I wouldn’t recommend this one, but it’s won awards and many people seem to love it. I guess YMMV so it’s up to you.

TBR Book Tag

Hey readers! It’s time for another book tag. This one came from  @rachelrexds account. The tag was also created by @aperfectioncalledbooks I’m not going to tag anyone myself, but if you feel like writing this post consider yourself tagged!

How do you keep track of your TBR book pile?

I use GoodReads. I have a specific shelf for book I own that are TBR; the rest are just ones that I want to keep track of. I have 1500+ books on my virtual TBR and 115 on my owned-TBR shelf.

Is your TBR mostly print or eBook?

Mostly print, although I am buying most of my books for Kindle nowadays. My bookshelves are groaning!

Photo by Burst on

How do you determine which book from your TBR to read next?

Right now I’m trying to read books for my 2022 reading challenges, so I’m mostly sticking with those. In general, however, I am a mood reader and I like to mix things up. Like I just finished a romance so I decided to read a non-fiction about World War II Berlin, In the Garden of Beasts by Erik Larson.

A book that’s been on your TBR list the longest?

Night Watch by Terry Pratchett. It’s been on my list since 2008! But since I recently found it, I plan to read it this spring.

A book you recently added to your TBR?

Our newest book club pick, The Night Sister by Jennifer McMahon. I’m super excited to read it. I even found a copy at Pioneer Book. It sounds like a good and creepy story.

A book in your TBR strictly because of its beautiful cover?

Nope. I like pretty covers, but that’s not why I buy a book.

A book on your TBR that you never plan on reading?

Another nope. I unhaul regularly and don’t keep anything I won’t read.

An unpublished book on your TBR that you’re excited for?

Four Aunties and a Wedding by Jesse Q. Sutanto. Mostly though, I read backlist books. I’ll add a new one to my TBR, but I seldom get to a brand new book.

A book on your TBR that basically everyone’s read but you?

Black Sun by Rebecca Roanhorse. It seemed like everyone was reading this last year. It made a lot of best of/most surprising/etc lists for 2021.

A book on your TBR that everyone recommends to you?

Eleanor Oliphant is Completely Fine by Gail Honeyman. I got this one for my birthday last year too, so I am planning to read it this year.

A book on your TBR that you’re dying to read?

And Then There Were None by Agatha Christie. This one is a reread, but it’s for the Pioneer Book Challenge and I’m so excited to read it again.

And that’s it for this tag! Tell me about your TBR list! How many do you have on there? Let me know and happy reading!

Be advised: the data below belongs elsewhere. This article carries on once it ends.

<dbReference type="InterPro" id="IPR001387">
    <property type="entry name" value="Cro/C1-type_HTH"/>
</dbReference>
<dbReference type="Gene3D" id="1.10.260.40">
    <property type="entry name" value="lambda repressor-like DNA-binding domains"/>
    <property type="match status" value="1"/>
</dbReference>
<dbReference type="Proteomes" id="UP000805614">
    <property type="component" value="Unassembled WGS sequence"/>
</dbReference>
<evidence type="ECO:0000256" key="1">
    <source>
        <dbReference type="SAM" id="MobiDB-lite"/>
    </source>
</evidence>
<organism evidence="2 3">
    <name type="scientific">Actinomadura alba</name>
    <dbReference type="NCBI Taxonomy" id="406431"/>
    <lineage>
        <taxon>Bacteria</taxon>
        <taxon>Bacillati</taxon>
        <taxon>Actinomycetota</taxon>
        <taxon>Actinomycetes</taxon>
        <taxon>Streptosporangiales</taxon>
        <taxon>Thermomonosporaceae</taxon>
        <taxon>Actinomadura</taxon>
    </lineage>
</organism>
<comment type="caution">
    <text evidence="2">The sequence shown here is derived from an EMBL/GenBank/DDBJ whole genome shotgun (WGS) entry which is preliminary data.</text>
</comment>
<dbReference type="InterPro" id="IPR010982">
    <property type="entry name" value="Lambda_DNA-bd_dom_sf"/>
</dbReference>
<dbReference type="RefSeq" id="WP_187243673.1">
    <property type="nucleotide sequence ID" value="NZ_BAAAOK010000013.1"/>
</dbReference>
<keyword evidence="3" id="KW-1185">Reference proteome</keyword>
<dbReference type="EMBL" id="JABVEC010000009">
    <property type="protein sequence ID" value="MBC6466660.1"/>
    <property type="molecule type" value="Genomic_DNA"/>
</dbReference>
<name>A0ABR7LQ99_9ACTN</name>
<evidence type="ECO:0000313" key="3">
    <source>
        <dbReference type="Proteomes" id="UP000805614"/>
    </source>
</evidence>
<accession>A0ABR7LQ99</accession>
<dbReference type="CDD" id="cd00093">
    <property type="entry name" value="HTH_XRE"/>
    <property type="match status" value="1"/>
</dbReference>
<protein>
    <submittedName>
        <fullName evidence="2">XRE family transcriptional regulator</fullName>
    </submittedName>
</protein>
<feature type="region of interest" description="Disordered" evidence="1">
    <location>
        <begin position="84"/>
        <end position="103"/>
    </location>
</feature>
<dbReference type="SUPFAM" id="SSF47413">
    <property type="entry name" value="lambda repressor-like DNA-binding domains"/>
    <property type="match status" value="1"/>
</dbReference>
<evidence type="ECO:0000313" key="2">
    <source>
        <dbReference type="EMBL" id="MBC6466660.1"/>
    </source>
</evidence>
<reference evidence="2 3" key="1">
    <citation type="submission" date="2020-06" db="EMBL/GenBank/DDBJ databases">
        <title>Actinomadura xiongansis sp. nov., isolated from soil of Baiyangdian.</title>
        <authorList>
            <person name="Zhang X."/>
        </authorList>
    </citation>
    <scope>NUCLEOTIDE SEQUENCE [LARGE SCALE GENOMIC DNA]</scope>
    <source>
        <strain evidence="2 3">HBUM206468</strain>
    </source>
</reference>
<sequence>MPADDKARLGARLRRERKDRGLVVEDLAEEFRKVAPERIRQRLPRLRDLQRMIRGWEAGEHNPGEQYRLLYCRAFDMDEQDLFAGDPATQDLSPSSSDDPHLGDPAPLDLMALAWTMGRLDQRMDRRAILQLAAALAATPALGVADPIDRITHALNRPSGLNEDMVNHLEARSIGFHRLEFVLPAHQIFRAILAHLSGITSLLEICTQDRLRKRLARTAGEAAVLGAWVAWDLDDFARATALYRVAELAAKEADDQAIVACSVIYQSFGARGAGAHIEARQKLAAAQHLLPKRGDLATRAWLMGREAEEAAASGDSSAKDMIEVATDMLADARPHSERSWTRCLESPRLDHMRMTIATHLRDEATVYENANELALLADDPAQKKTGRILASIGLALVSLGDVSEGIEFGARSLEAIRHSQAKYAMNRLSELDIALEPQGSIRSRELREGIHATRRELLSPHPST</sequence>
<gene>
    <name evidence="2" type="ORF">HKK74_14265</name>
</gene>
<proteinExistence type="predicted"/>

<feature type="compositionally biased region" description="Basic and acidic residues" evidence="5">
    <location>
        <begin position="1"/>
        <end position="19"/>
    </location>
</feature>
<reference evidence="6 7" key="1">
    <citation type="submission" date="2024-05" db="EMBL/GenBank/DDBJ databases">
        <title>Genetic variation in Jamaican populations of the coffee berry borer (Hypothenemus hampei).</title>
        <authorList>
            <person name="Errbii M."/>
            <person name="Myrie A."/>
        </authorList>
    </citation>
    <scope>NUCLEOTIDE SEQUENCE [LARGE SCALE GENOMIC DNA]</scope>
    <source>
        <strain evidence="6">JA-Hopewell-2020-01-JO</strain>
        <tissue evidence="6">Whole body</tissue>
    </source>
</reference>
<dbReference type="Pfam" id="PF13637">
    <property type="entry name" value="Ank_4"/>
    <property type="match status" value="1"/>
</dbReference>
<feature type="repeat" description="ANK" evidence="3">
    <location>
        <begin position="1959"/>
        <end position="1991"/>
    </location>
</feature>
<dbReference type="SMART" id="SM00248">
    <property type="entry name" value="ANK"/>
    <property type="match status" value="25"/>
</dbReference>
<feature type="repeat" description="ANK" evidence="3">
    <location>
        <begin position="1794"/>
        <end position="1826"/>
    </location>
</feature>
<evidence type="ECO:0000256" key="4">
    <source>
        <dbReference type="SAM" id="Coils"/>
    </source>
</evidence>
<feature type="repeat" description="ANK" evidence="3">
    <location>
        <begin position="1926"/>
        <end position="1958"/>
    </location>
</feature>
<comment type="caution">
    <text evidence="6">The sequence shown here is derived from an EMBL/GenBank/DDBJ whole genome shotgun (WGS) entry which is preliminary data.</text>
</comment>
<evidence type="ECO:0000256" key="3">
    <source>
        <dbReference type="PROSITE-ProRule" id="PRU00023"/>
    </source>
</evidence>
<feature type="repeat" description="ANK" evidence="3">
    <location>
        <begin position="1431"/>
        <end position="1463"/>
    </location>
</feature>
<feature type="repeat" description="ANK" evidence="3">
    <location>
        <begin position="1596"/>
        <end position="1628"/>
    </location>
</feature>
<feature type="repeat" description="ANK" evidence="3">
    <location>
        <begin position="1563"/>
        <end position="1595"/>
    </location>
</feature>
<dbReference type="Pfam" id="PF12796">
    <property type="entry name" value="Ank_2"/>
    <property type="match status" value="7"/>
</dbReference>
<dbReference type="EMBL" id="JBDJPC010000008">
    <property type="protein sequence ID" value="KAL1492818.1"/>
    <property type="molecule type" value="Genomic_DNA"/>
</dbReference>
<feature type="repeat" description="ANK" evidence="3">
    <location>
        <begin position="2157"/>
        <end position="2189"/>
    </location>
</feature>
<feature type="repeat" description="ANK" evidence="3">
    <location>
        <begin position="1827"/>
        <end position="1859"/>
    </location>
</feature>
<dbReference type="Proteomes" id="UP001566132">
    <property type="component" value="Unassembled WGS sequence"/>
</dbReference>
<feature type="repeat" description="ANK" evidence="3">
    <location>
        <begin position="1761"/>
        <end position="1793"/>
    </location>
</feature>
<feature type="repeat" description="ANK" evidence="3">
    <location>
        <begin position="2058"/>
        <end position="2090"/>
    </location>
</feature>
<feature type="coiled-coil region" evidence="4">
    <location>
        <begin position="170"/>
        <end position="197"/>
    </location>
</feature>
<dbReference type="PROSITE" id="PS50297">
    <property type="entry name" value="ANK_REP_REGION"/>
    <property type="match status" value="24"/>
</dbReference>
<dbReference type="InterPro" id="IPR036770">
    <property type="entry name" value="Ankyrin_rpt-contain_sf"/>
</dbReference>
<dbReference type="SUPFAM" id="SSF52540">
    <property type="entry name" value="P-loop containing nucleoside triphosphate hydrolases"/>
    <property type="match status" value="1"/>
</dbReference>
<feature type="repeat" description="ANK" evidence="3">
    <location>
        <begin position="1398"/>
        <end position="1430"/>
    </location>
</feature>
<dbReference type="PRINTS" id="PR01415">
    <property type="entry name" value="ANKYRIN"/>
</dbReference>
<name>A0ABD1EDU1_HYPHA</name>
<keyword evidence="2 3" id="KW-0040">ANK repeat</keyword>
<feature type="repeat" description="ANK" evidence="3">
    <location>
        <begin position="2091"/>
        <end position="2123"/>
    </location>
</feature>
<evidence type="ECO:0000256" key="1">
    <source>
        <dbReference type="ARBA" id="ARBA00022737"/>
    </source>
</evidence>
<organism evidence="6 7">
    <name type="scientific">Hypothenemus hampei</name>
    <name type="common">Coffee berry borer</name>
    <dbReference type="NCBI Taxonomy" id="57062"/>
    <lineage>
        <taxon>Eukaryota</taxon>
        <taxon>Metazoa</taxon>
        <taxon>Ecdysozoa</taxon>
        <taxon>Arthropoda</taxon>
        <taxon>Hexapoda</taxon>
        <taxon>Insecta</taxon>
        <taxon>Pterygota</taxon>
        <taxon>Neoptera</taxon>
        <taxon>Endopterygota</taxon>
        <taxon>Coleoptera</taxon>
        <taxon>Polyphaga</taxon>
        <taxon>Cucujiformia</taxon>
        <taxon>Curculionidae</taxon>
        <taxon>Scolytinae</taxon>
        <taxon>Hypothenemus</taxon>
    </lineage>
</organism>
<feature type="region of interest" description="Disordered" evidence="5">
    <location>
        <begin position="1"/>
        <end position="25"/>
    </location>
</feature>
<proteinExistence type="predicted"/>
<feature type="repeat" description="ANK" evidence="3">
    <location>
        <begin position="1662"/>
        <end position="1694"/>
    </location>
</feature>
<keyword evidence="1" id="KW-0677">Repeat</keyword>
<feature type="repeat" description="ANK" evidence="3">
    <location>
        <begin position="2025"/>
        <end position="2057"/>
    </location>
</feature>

10 Books Featuring Found Family

Top Ten Tuesday was created by The Broke and the Bookish in June of 2010 and was moved to That Artsy Reader Girl in January of 2018. It was born of a love of lists, a love of books, and a desire to bring bookish friends together.

Tropes! I definitely have some favorites. This week’s Top 10 is all about your favorite trope. My very fave is the unreliable narrator, but since that is by definition a spoiler, I chose my 2nd favorite, which is found family. Here you go!

  1. Six of Crows by Leigh Bardugo
  2. Nation by Terry Pratchett
  3. The Lightning Thief by Rick Riordan
  4. The Final Empire (Mistborn #1) by Brandon Sanderson
  5. The Ruins of Gorlan (Ranger’s Apprentice #1) by John Flanagan
  6. The Emperor’s Edge by Lindsay Buroker
  7. The Palace Job (Rogues of the Republic #1) by Patrick Weekes
  8. Red Rising by Pierce Brown
  9. The Screaming Staircase (Lockwood & Co #1) by Jonathan Stroud
  10. Angel Mage by Garth Nix

I tried to include some lesser known books/series on here, as well as some favorites. This was hard, because I could have gone on for another 10 books! So these are the first ones that came to mind. I noticed that most of them are YA and/or fantasy. I’m not sure why that is. What’s your favorite trope? Let me know in the comments.

2 New Books!

The Sight of You

I have 2 new books to talk about! The first one is our book club pick for next month. It’s called The Sight of You by Holly Miller.

Book description:

Joel has sworn off falling in love. But when he meets Callie, he can’t help being drawn to her. In Callie, he sees a second chance at life. And in Joel, Callie discovers the kind of love she’d always hoped was real. They challenge one another to take chances, to laugh, and to trust that no matter how hard each falls, the other will be there to catch them.

But Joel has a secret. He dreams about the people he loves, and these dreams always come true. One night, Joel has the dream of Callie he’s feared the most, and each must decide: Can Callie stay, knowing her fate? And if her days must be numbered, is there a life she is meant to live?

Told in Joel and Callie’s voices, The Sight of You is a sweeping, romantic, and unforgettable American debut, about the bravery it takes to love, especially when we think we know how the story will end.

We’ll see what I think. I just started today. The other book is Land: How the Hunger for Ownership Shaped the Modern World by Simon Winchester. I got it at Sam Weller’s bookshop in Salt Lake when we were on our anniversary trip. (I might share pictures later.) I didn’t know Winchester had a new book out, but this was published just last year.


This is a little different from my normal read, but I really like the author so I’m willing to give it a try. It’s the sort of book I didn’t know I wanted until I saw it.

Anyway, those are my 2 new books. What have you bought lately? Let me know in the comments. Happy reading!

8 Books I Enjoyed, but haven’t Mentioned on my Blog

Top Ten Tuesday was created by The Broke and the Bookish in June of 2010 and was moved to That Artsy Reader Girl in January of 2018. It was born of a love of lists, a love of books, and a desire to bring bookish friends together.